We all know that the US dollar is losing value through inflation every year; in fact, the dollar has lost over 97% of its purchasing power over the last century. When “real money” (i.e. backed up with intrinsic value) was used, a cup of coffee in the 1920s costed about a few cents. In a fiat world, where money’s value is ambiguous, a cup of coffee can cost upward to a 100 trillion dollars, as was the case in Zimbabwe in recent times. Just how much more can the remaining 3% be debased from the US dollar, and how fast can it happen?
A slow, gradual decline can occur without any one person ever even noticing the effects– until, that is, a “black swan”event comes along and triggers the psychology of investors to quickly reverse their thinking, and here a collapse can literally happen overnight. A “black swan,” a term coined by Nassim Nicholas Taleb in his bestselling book The Black Swan, is “an event, positive or negative, that is deemed improbable yet causes massive consequences.” In his book he describes the psychology biases that makes people individually and collectively blind to a rare event. He also notes that the more complex a system is, the more prone it is to failure as there is more room for glitches and errors. This analogy can be used to describe the complexity of the US global empire, complete with its massive debt and 900 military bases around the world. This article is taking a “black swan” approach to the US dollar.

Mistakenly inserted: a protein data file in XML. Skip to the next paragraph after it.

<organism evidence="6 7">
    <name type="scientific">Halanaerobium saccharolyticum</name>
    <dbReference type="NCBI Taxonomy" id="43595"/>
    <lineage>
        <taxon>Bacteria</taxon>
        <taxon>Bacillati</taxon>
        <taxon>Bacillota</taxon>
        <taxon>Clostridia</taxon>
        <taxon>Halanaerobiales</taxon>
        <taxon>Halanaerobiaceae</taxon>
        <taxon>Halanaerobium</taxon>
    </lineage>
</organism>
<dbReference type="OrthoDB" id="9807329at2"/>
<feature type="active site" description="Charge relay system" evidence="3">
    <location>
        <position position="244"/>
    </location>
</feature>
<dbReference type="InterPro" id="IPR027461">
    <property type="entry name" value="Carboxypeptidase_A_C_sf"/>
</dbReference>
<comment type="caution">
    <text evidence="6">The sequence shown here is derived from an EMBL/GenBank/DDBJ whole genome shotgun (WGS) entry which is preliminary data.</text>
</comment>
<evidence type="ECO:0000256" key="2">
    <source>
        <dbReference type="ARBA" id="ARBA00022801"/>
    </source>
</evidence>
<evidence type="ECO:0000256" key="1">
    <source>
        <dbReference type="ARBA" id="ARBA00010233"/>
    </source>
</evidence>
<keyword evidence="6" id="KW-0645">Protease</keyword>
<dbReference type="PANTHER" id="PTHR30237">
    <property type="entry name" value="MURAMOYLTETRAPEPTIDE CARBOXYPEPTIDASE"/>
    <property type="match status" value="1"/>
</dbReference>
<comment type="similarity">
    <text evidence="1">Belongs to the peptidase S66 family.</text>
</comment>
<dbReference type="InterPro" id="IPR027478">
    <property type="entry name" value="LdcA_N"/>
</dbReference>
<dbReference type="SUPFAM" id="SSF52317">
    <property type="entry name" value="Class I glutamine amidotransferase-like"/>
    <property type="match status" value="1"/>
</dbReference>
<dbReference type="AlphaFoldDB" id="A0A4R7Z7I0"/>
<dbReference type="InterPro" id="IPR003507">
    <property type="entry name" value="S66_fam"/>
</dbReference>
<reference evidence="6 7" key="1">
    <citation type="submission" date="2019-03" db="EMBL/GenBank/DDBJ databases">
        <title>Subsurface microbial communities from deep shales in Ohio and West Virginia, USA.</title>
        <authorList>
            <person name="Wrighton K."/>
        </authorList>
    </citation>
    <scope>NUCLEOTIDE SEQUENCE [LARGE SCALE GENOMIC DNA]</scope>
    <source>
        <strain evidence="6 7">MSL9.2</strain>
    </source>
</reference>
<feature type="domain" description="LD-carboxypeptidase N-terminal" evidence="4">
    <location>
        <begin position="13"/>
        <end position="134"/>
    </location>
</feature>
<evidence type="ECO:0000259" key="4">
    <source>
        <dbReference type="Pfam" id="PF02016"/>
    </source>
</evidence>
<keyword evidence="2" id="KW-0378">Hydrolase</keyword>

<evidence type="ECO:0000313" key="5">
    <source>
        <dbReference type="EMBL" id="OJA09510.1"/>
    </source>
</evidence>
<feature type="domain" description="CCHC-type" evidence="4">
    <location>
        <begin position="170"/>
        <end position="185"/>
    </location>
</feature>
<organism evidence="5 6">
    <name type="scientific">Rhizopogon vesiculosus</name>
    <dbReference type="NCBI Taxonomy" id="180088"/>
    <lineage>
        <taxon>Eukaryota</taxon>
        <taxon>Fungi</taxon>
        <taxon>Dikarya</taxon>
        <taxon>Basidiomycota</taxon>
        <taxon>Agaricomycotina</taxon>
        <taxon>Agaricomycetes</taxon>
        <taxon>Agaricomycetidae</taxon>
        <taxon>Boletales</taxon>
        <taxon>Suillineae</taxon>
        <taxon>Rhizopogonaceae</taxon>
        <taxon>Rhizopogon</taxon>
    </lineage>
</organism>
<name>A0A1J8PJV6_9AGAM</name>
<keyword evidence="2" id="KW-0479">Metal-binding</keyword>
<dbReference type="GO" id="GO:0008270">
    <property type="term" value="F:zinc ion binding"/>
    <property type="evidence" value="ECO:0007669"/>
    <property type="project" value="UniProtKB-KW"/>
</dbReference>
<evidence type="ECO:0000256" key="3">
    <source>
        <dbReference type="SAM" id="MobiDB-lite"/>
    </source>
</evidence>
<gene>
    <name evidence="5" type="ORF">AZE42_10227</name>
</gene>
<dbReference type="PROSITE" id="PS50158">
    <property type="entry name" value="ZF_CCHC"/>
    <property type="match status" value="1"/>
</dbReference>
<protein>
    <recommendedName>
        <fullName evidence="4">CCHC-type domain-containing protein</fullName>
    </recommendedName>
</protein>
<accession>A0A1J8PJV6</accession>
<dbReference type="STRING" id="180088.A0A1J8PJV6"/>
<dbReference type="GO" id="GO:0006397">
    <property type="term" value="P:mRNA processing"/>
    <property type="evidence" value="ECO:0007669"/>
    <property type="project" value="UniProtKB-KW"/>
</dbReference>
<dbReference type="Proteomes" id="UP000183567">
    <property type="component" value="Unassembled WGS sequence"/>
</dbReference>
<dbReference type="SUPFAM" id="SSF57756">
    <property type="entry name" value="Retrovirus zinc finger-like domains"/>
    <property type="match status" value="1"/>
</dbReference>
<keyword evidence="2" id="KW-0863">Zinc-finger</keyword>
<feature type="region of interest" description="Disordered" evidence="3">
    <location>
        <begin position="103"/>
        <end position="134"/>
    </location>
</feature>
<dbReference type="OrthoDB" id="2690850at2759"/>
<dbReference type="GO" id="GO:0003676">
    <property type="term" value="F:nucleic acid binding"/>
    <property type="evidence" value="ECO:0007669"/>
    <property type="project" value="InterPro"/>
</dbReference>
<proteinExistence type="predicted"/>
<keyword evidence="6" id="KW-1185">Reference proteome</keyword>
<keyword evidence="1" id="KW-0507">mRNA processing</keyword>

Here are nine events that could trigger a black swan event that would result in a US dollar collapse. The reasons below are not in order of importance, and all them can prove to be negative for the US dollar.
1. The Fed Chooses to engage in currency wars by being the spender of last resort and printing money to oblivion
When people think of a collapse, they often think of a deflationary setting. But a collapse can also occur when the face value of the currency goes up–or skyrockets upwards, as did the currency in Zimbabwe, when everyone was suddenly eligible to be a “trillionaire.” (Webster needs to update their dictionary with this word). When the face value of a currency skyrockets, the purchasing power decreases, and these are usually the ingredients for hyperinflation and collapse.